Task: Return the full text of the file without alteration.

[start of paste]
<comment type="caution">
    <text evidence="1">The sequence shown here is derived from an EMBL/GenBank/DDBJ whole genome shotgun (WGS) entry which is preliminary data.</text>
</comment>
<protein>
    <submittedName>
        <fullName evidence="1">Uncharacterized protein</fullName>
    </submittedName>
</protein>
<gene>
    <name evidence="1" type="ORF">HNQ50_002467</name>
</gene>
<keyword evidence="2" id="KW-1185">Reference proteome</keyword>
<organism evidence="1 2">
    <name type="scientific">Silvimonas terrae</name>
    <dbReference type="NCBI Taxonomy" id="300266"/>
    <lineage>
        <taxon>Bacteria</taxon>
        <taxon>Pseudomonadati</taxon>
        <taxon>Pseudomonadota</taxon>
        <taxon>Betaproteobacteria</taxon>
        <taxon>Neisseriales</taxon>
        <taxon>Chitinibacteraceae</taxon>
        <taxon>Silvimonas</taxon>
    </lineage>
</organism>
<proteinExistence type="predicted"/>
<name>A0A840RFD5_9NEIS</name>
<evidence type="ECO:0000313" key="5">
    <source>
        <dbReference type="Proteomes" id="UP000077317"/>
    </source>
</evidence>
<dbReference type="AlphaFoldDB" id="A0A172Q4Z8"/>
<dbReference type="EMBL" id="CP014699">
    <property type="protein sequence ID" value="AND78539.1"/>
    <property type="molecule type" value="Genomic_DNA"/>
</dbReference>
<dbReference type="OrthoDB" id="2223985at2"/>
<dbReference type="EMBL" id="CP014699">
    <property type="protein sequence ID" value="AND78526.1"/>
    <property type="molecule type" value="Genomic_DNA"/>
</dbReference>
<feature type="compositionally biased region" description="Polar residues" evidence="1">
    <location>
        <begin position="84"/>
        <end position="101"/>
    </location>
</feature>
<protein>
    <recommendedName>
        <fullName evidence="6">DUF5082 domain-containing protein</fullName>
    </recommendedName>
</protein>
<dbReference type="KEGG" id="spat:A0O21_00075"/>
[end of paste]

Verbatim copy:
<comment type="caution">
    <text evidence="1">The sequence shown here is derived from an EMBL/GenBank/DDBJ whole genome shotgun (WGS) entry which is preliminary data.</text>
</comment>
<protein>
    <submittedName>
        <fullName evidence="1">Uncharacterized protein</fullName>
    </submittedName>
</protein>
<gene>
    <name evidence="1" type="ORF">HNQ50_002467</name>
</gene>
<keyword evidence="2" id="KW-1185">Reference proteome</keyword>
<organism evidence="1 2">
    <name type="scientific">Silvimonas terrae</name>
    <dbReference type="NCBI Taxonomy" id="300266"/>
    <lineage>
        <taxon>Bacteria</taxon>
        <taxon>Pseudomonadati</taxon>
        <taxon>Pseudomonadota</taxon>
        <taxon>Betaproteobacteria</taxon>
        <taxon>Neisseriales</taxon>
        <taxon>Chitinibacteraceae</taxon>
        <taxon>Silvimonas</taxon>
    </lineage>
</organism>
<proteinExistence type="predicted"/>
<name>A0A840RFD5_9NEIS</name>
<evidence type="ECO:0000313" key="5">
    <source>
        <dbReference type="Proteomes" id="UP000077317"/>
    </source>
</evidence>
<dbReference type="AlphaFoldDB" id="A0A172Q4Z8"/>
<dbReference type="EMBL" id="CP014699">
    <property type="protein sequence ID" value="AND78539.1"/>
    <property type="molecule type" value="Genomic_DNA"/>
</dbReference>
<dbReference type="OrthoDB" id="2223985at2"/>
<dbReference type="EMBL" id="CP014699">
    <property type="protein sequence ID" value="AND78526.1"/>
    <property type="molecule type" value="Genomic_DNA"/>
</dbReference>
<feature type="compositionally biased region" description="Polar residues" evidence="1">
    <location>
        <begin position="84"/>
        <end position="101"/>
    </location>
</feature>
<protein>
    <recommendedName>
        <fullName evidence="6">DUF5082 domain-containing protein</fullName>
    </recommendedName>
</protein>
<dbReference type="KEGG" id="spat:A0O21_00075"/>